My mom dropped me off at Queen Park movie theater in Charlotte the summer of ‘85 one Saturday afternoon with my best buddy Isaac. I was given two bucks. One was to get me into the movie the other was for a snack. Yep. You could get that stuff for a two-spot in the 80s. We were going to see Ghostbusters for the umteenth time. And since it was at the dollar theater (the regular theater was a whopping $3 then) it was a cheap way to entertain sixth graders for two hours. We bought our tickets for Ghostbusters and made a sweeping detour straight into the theater hosting A Nightmare on Elm Street. It was our plan all along.
I was wide-eyed with fear from the get-go. Sure, I had seen horror movies prior to this–but on TV, VCR, in a setting that was safe, where I could turn it off if I got scared. Not here. I was in a theater–big screen. Freddy was larger than life. Isaac and I left the theater terrified. And I knew onthe way home I was in trouble. I’d been a scaredy cat all of those twelve years that I’d been in the world. The dark was no friend of mine. Only now I had to face the dark with the knowledge that one-two Freddy’s coming for you. For me! He was coming for me! That crazy, pissed-off, half-burnt bastard with the ugly-Christmas sweater, a Wolverine glove and asthma, apparently, was coming for me! Why on earth had I not just gone into Ghostbusters like my mom had thought?! They were busting ghosts! Ghosts are scary too, right? Not Freddy scary. No way, no how. So why had I done it? Had I wanted to be scared? The short answer is yes.
People love to be scared. We humans can’t get enough of it. And we’ll shell out tons of cash to do so. We jump on rides at the amusement park, scuba dive with sharks, climb sheer rock faces with nary a rope, skydive, walk through haunted corn maze at Halloween, you name it. That’s why horror as a genre works so well. We’re all just a bunch of voyeurs at the end of the day. Don’t believe it? Ever been in a traffic jam, wondering what could possibly be causing it only to get to the “scene of the crime” and it’s a guy on the side of the road changing his tire, not obstructing traffic at all? That’s because just about every single car passing by had to slow down to look. To stare. To see what the hell is going on. It’s how the human mind works.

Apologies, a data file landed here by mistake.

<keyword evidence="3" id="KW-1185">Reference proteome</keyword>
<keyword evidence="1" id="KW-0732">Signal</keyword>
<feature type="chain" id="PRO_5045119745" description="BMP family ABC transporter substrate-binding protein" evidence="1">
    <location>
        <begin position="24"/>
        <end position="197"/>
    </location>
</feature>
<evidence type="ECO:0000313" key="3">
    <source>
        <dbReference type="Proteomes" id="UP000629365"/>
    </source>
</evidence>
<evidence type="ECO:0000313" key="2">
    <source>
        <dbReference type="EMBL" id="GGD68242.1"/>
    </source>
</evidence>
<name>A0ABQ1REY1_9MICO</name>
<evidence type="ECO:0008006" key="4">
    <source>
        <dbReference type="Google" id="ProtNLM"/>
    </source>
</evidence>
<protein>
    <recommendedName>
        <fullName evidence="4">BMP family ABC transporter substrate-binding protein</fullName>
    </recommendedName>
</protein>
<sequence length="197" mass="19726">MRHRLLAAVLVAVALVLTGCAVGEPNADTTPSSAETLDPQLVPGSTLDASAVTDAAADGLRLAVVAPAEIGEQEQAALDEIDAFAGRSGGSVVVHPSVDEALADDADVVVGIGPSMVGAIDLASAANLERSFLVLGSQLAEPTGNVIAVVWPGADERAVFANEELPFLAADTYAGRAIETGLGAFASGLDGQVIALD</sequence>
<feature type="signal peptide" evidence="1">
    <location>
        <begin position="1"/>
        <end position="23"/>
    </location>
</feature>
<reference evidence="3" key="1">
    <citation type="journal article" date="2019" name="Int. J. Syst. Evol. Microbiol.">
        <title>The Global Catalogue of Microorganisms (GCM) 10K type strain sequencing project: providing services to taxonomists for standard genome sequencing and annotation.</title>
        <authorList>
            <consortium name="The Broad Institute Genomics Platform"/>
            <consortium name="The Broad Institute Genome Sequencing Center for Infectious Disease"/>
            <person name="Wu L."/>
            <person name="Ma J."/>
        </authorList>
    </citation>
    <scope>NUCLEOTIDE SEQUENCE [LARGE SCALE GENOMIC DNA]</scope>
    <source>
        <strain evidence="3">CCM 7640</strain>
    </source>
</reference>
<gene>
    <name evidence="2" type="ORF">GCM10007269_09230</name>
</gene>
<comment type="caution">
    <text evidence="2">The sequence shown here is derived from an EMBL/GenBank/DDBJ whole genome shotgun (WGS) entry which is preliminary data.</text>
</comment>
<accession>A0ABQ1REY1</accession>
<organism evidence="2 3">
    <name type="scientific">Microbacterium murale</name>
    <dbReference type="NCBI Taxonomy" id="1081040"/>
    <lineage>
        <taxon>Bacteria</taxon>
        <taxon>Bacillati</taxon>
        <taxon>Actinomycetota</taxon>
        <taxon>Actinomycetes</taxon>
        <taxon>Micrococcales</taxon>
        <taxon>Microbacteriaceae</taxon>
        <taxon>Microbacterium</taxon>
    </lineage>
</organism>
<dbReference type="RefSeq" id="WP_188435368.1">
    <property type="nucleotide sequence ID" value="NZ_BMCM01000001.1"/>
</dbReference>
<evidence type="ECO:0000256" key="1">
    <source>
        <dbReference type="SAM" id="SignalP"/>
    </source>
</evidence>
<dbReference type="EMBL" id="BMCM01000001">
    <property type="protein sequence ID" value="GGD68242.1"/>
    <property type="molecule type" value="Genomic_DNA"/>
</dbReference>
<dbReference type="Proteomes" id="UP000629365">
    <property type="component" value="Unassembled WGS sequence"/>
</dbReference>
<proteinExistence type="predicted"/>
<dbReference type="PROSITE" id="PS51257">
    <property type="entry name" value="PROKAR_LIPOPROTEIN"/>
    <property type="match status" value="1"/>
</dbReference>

That’s how horror movies draw a crowd: we, the audience, get to see the victim being stalked, to feel that anxiety, that fear, that trepidation, but there’s a catch: we aren’t in any danger. None. We’re in our seat, butter tipped fingers, mouth full of popcorn, drink at our side. No matter what the fate of that victim, we get to walk out of that theater alive and well. That’s not to say we won’t have nightmares or fear going to the basement at night, but that’s all part of the allure.
In 1932, on the campaign trail, FDR coined the phrase, that still lives on in pop culture to this day: “The only thing we have to fear, is fear itself.” Oh, I do beg to differ, sir. The fear of the unknown is alive and well. It’s one of the great elements utilized in horror. Think of the monsters/villains whose face was obscured or completely unknown to the viewer. Jason Voorhees didn’t always have his signature hockey mask, but he got a lot creepier when he adopted that fateful look. Freddy Krueger’s face wasn’t that of a normal person either. Leatherface, the iconic Munch mask from the Scream franchise, even Hannibal Lecter’s mask, they all elicit a creepiness because of how they either hide or obscure the wearer’s face, turning them into more of a monster than a real person. Imagine how much less creepy Michael Myers had been just walking around Haddonfield, stabbing people sans mask. It would have just been some guy with week-old stubble in a pair of coveralls with a dull Ginsu.
We don’t always get to see the bad guy unmasked. Not every movie is like the end of a Scooby Doo episode where the kids are shocked that it’s Mr. Mcghee from the five and dime dressed as a phantom trying to frighten off the locals while he syphons off all that oil from Old Man Johnson’s farm (yes, those are both characters from Prince’s Raspberry Beret–hey, I’m feeling nostalgic for the 80s). Unmasking implies a certain closure. With a great number of movies in the horror genre, lack of closure does two things: 1) it leaves open the possibility for future movies, and 2) it leaves the audience with a feeling that the killer is still on the loose, that fright they paid to feel goes home with them.
Which brings us full circle. If you decide to sneak into a horror movie as a youngster, remember: it comes home with you. When I shirked going into Ghostbusters that fateful summer day in 1985, I sealed my fate for a good few weeks. That night when I got home, I confessed my sins to my mother about sneaking into A Nightmare On Elm Street. I was scolded handily, but I had to spend the better part of the next month sleeping (trying to sleep) on my mom’s floor on an exercise mat (they weren’t yoga mats back then) lest Freddy came for me.
Nine, ten, never sleep again.
Written by Rick Deal